About two weeks ago, a friend of mine in Seattle posted a glowing review of Imperfect Produce on Facebook. Over 20% of the produce grown in America never make it off the farm because it’s not perfect enough for grocery store standards. Imperfect Produce rescues fruits and vegetables deemed too weird looking, saving them from disposal and instead delivering them to your door, once a week or every other week, at prices lower than grocery stores’.
What a smart idea! I love fresh produce, hate wasting food, and am curious what odd items I’ll get (fingers crossed for a Buzz Lightyear carrot!). Based on my friend’s post, I checked out the company, but was disheartened to discover that the service wasn’t yet available in the Indianapolis market – only Seattle, Portland, San Francisco, and Chicago at that point.
But lo and behold! Just today I saw this clever Facebook remarketing ad announcing that Imperfect Produce will soon be coming to Indy! The ad even offered a 50% off promo code for the first shipment, so I wasted zero time signing up.
Before I go further in my tale, I want to add that not only is this company’s premise practical and impactful, its branding is adorable! Its light, airy, friendly site is festooned with endearingly misshapen fruits and vegetables with googly eyes. Don’t you just want to give them a home? There’s also a lot of cute copy, like the email newsletter sign-up box that reads “Don’t miss a beet!”
I make a choice from the delivery options and get to the checkout process. On the page where I put in my credit card information, there’s no box for a promo code, as I expected. That’s usually where it is, right?
I didn’t want to part with my money without getting the discount the Facebook ad promised, so I reached out via the live chat functionality. “We’re so excited to have you join us,” the rep replied to my quandary. “On the last page of checkout, there will be box on the right hand side of the screen for promo codes.”
Hmm… not seeing that.
I accidentally got disconnected but persisted, soon chatting with, let’s call him Dave. “If you go to billing details and scroll down there should be a field that says ‘Redeem a coupon’ where you can enter it.” I’m still skeptical, but Dave continued guide me, assuring I wouldn’t be charged until after my first delivery. So I clicked that “Complete My Order” button.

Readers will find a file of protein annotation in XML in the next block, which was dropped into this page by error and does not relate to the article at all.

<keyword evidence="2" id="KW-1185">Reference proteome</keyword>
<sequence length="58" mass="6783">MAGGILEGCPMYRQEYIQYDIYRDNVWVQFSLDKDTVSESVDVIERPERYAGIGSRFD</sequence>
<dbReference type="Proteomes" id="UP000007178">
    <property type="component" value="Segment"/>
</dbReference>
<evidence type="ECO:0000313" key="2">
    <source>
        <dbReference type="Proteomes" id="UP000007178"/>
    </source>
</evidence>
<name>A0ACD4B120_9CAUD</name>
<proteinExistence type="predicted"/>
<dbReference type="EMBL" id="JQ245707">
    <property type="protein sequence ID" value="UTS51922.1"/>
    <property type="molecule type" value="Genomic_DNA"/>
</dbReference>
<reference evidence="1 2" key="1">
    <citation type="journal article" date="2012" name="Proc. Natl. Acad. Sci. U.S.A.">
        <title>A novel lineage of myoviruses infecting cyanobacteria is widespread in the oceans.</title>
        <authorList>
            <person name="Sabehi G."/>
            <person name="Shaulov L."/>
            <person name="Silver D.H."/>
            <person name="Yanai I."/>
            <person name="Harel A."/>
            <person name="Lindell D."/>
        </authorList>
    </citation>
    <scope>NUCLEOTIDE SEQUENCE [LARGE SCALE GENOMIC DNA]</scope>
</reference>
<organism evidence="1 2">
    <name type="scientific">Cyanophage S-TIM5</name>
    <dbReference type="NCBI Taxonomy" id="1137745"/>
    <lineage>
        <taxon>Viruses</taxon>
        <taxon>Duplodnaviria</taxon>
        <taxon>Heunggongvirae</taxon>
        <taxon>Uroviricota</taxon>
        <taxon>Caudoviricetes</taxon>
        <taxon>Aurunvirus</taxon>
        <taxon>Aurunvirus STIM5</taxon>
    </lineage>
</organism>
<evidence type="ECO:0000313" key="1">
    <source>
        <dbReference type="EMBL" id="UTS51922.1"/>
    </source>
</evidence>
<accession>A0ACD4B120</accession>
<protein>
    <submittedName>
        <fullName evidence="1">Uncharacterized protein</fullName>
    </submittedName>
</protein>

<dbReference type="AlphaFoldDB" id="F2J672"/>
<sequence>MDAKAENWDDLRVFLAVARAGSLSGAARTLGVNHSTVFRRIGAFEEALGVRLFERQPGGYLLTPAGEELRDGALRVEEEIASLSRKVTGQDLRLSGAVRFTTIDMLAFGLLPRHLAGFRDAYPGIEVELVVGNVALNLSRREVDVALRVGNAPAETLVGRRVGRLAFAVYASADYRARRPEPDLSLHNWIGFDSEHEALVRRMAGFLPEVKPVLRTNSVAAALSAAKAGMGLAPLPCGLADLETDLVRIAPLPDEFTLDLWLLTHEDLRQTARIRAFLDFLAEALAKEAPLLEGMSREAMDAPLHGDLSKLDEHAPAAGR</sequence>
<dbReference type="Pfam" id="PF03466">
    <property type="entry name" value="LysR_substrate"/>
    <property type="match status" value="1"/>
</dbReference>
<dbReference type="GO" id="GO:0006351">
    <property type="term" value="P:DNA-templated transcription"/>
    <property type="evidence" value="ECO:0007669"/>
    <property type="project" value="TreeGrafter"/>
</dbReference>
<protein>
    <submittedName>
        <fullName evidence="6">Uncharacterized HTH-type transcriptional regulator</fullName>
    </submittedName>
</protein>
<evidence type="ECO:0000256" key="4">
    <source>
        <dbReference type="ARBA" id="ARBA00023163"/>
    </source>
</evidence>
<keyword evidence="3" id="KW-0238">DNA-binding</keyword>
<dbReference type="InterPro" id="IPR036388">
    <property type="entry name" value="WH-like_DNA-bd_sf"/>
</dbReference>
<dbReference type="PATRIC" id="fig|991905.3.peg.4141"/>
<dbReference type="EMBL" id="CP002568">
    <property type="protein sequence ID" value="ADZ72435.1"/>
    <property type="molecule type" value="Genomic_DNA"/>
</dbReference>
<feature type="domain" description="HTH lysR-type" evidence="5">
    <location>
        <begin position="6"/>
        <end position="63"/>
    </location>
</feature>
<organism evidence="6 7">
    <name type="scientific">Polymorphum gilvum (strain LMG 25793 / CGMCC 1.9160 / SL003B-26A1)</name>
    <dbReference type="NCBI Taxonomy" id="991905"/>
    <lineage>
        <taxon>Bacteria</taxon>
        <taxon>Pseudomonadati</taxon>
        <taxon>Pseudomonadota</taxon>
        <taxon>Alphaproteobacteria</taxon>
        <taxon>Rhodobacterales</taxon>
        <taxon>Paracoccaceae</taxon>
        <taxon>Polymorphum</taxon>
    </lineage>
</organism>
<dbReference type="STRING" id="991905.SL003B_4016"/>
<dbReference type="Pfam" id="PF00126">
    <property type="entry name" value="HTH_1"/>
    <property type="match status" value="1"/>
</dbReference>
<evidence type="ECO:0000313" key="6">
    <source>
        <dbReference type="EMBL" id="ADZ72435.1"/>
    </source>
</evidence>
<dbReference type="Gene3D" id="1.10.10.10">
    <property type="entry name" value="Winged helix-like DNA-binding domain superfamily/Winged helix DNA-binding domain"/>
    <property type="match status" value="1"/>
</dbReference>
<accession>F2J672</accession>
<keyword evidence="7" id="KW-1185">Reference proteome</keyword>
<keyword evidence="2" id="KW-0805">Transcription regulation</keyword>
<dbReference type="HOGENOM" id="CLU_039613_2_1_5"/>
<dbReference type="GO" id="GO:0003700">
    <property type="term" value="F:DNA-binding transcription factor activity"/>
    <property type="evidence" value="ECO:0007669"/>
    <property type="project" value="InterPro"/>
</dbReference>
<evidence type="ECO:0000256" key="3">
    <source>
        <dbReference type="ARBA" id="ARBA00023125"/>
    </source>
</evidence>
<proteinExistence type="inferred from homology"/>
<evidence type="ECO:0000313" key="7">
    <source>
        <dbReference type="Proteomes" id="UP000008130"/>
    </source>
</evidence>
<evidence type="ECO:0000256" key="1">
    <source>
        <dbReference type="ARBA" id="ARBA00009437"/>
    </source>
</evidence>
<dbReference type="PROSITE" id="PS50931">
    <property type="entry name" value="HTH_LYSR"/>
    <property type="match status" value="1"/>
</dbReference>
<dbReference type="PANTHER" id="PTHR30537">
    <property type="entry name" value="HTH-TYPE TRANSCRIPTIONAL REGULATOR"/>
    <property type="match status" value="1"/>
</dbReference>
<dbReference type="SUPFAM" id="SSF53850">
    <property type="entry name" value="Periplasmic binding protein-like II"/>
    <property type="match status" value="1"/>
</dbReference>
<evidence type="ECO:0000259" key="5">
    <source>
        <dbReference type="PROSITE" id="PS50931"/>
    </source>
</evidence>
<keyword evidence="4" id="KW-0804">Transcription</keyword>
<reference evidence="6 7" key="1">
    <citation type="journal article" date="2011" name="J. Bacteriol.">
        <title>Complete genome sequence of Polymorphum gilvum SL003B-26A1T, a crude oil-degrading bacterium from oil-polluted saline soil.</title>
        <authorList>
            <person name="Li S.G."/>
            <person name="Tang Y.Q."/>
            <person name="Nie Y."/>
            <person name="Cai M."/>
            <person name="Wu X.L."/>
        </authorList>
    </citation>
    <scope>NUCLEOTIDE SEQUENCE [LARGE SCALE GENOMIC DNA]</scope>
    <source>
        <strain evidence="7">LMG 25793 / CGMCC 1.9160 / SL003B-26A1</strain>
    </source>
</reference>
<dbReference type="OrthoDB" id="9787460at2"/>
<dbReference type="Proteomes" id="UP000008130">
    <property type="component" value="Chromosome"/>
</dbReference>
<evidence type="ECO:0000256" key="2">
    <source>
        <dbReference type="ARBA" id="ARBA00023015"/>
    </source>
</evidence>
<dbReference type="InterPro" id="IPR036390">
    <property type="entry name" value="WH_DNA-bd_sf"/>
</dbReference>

As it turns out, the “Redeem a coupon” he mentioned IS on this other side of the checkout process, under my new account’s Billing Details. Hooray! So I put in the code…
…Now you’re just messing with me.
Dave very kindly added a note to my account that when the service launches in Indy in late April, I should get the discount on my first shipment. But I’m not the only one who ran into the issue. I commented on the Facebook ad and found at least one other person in my boat.
So let’s recap.
- The Marketing/Advertising team crafted an ad invoking the very familiar process of using a promo code… that turned out to not work at all.
- A simple chat with the Dev team, or some user testing, or even double checking/testing the signup process could have uncovered the inconsistency between what the ad says and what actually happens.
- But instead, customers like me got a strange experience…
- …and the Support team got an unnecessarily higher case volume.
This is a little thing that a company should just get right. Plus, in our chat, I learned that Dave wasn’t even aware that the service will soon be available in Indianapolis. It looks like the only other city being added is Sacramento, based on the jobs page, so:
- Look at you, Indy, going toe-to-toe with the west coast!
- Isn’t it a big deal when a company expands from four to six cities? I’m not sure if the chat support is in-house or contracted, but shouldn’t everyone involved get that communication?
Anyway, did this experience sour me on Imperfect Produce? Not at all. The idea is still wonderful, and my three company touch points were all very kind and helpful with this nitpicking marketer!
I even posted the good news about the expansion to Indy on Nextdoor (where yet another person replied reporting the same promo code issue!) because this is the kind of company I want to be successful and keep spreading! In fact, here’s my referral link if you, too, want to combat unrealistic and wasteful beauty standards for fruits and veggies.
I just wish this whole process had been a little less, well, imperfect.